PSR B125963 is the only gamma-ray binary with a well identified compact object; it is a 48 ms radio pulsar in a highly eccentric 3.4 year orbit with a Be star LS 2883. Suzaku observations in 2007 for the first time indicated a break of the spectrum (Figure 3; Uchiyama et al., 2009). The observed X-ray spectral break was attributed to the low-energy cutoff of the synchrotron radiation associated with the Lorentz factor of the relativistic pulsar wind . Thus, this break gives us additional important information on the energy of the shocked relativistic electrons and the magnetic field. It should be noted that the presence of the nearby X-ray pulsar IGR J13020-6359, located only from the PSR B125963 makes the results of the Suzaku HXD model-dependent. Therefore, hard X-ray imaging observations would be a great benefit. Figure 4 shows a simulation of 10 ks observation of PSR B125963 with ASTRO-H, where we show that if one would try to fit the broken power-law spectrum that was revealed by Suzaku with a single power-law model, the high energy data will clearly deviate from the model.

Importantly, if this spectral feature is real, it should be much more prominent in binary pulsar systems than in PWNe around isolated pulsars. Cooling process together with particle transport in strengthening magnetic field should dilute this spectral break.

2.3 Nature of Compact Objects in LS 5039

In this subsection we focus on one example of gamma-ray binary system LS 5039 that contains yet an unidentified compact object. LS 5039 is the only persistent gamma-ray binary with an O-type star companion. In this system a compact object is in a mildly eccentric 3.9 day orbit around O6.5V(f) main star (Casares et al., 2005). The source shows periodic X-ray emission with a peak around the inferior conjunction (Takahashi et al., 2009) and a modulation practically mirrored by its VHE emission (Aharonian et al., 2006). Fermi-LAT observations showed that, similar to TeV and X-rays, GeV emission is modulated with the orbital period, with flux variations of a factor three along the orbit (Abdo et al., 2009b). The spectral shape at the GeV range is consistent with a power law with an exponential cutoff at energies of a few GeV (with the position of the spectral cutoff energy stable along the orbit). The combined effects of adiabatic losses, synchrotron and IC cooling, and anisotropic IC emission applied to a single particle population with a power-law energy distribution are unable to reproduce a cutoff at a few GeV while accounting for the hard spectrum from 10 GeV to 1 TeV (Khangulyan et al., 2008).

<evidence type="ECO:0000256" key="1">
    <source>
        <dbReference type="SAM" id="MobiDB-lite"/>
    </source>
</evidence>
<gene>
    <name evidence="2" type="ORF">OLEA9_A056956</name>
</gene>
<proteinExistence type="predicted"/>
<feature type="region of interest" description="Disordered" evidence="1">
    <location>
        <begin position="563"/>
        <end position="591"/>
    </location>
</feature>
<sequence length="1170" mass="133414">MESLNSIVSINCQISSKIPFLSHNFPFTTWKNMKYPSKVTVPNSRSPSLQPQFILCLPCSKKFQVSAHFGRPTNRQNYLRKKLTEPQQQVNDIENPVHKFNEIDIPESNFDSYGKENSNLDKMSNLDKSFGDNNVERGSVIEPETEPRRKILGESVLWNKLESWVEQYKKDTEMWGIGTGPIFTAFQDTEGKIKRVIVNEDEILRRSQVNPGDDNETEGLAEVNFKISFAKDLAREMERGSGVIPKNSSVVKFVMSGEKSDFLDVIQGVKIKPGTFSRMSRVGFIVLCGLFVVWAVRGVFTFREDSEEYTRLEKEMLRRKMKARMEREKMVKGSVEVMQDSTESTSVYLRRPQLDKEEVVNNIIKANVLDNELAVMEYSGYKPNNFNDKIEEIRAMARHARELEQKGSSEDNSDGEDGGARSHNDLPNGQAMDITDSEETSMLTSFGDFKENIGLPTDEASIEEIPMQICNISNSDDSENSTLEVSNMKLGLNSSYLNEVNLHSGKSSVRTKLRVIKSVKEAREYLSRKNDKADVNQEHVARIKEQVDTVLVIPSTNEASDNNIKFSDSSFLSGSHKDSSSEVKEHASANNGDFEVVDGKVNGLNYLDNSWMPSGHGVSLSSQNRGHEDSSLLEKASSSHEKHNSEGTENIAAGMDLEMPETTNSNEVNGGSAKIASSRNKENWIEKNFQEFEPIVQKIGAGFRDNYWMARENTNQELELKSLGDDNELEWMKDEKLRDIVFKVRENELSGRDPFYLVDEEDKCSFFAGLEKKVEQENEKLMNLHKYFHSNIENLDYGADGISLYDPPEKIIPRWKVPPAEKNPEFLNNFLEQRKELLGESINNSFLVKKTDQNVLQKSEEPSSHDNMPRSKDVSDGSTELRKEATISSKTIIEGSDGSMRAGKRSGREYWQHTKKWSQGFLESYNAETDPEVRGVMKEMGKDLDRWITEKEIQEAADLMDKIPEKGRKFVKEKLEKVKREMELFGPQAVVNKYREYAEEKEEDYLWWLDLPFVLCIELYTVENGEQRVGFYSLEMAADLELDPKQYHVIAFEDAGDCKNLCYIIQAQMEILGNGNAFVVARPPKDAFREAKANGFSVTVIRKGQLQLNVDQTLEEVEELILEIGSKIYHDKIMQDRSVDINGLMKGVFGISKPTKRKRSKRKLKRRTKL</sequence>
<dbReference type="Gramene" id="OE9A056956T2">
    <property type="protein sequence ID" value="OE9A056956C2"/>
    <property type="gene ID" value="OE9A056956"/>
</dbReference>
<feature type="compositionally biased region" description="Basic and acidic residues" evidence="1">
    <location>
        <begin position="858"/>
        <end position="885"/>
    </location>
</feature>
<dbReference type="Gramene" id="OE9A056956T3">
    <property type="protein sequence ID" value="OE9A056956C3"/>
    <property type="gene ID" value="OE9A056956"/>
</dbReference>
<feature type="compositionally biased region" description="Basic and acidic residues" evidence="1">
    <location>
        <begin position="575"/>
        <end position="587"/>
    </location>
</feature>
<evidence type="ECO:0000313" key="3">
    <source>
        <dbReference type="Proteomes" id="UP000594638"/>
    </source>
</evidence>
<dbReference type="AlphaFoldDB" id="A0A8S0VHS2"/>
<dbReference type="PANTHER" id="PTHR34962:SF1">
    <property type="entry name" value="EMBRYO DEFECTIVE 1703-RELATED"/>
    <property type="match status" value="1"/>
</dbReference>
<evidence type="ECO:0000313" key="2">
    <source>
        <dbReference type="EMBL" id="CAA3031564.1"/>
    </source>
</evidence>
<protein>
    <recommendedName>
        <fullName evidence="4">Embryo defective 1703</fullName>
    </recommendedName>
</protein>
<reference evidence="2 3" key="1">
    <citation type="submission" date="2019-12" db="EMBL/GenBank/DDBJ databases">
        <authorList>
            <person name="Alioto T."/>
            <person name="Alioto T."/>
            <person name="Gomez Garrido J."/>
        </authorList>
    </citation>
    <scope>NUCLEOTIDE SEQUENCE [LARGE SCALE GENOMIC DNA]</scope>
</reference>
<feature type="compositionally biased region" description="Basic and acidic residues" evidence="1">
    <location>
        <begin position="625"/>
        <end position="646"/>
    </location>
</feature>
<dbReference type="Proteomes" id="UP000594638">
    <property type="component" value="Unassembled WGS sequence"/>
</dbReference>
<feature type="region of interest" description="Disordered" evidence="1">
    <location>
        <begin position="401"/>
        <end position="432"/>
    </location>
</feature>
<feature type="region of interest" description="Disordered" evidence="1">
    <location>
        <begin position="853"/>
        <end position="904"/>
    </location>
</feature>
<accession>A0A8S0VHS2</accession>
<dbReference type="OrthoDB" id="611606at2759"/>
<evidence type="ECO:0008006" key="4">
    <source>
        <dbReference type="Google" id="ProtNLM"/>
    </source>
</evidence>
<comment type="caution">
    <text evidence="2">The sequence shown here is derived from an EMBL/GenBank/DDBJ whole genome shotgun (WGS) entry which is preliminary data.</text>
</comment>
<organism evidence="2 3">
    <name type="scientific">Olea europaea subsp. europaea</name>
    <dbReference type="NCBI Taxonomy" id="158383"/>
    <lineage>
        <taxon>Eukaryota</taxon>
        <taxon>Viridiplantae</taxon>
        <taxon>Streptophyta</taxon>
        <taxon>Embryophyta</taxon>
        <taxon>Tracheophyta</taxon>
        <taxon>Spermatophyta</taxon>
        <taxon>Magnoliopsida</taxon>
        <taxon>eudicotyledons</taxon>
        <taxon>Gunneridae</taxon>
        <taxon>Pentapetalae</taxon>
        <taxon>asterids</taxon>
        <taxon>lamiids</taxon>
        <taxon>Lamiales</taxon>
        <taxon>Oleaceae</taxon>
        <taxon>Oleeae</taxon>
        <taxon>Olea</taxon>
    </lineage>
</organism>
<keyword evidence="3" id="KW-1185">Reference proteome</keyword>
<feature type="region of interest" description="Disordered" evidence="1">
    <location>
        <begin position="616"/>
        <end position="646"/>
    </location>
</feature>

Zabalza et al. (2013) have proposed a model that assumes two different locations for the production of the observed GeV and TeV components of the -ray emission. The apex of the contact discontinuity was proposed as the candidate location for the GeV emitter, and a pulsar wind termination shock in the direction opposite of the star, which appears because of the orbital motion, as the candidate location for the TeV emitter. Barkov and Khangulyan (2012) proposed an alternative model, which considers the wind accretion onto a rotating black hole in the close binary system harboring a young massive star. It was shown that the angular momentum of the accreted stellar wind material is not sufficient for the formation of an accretion disk, but the powerful jets can still be launched in the direction of the rotation axis of the black hole. In this case no observational signatures of accretion, as typically seen from the thermal X-ray emission from the accretion disks, are expected in the suggested scenario. The obtained jet luminosity can be responsible for the observed GeV radiation if one invokes Doppler boosting.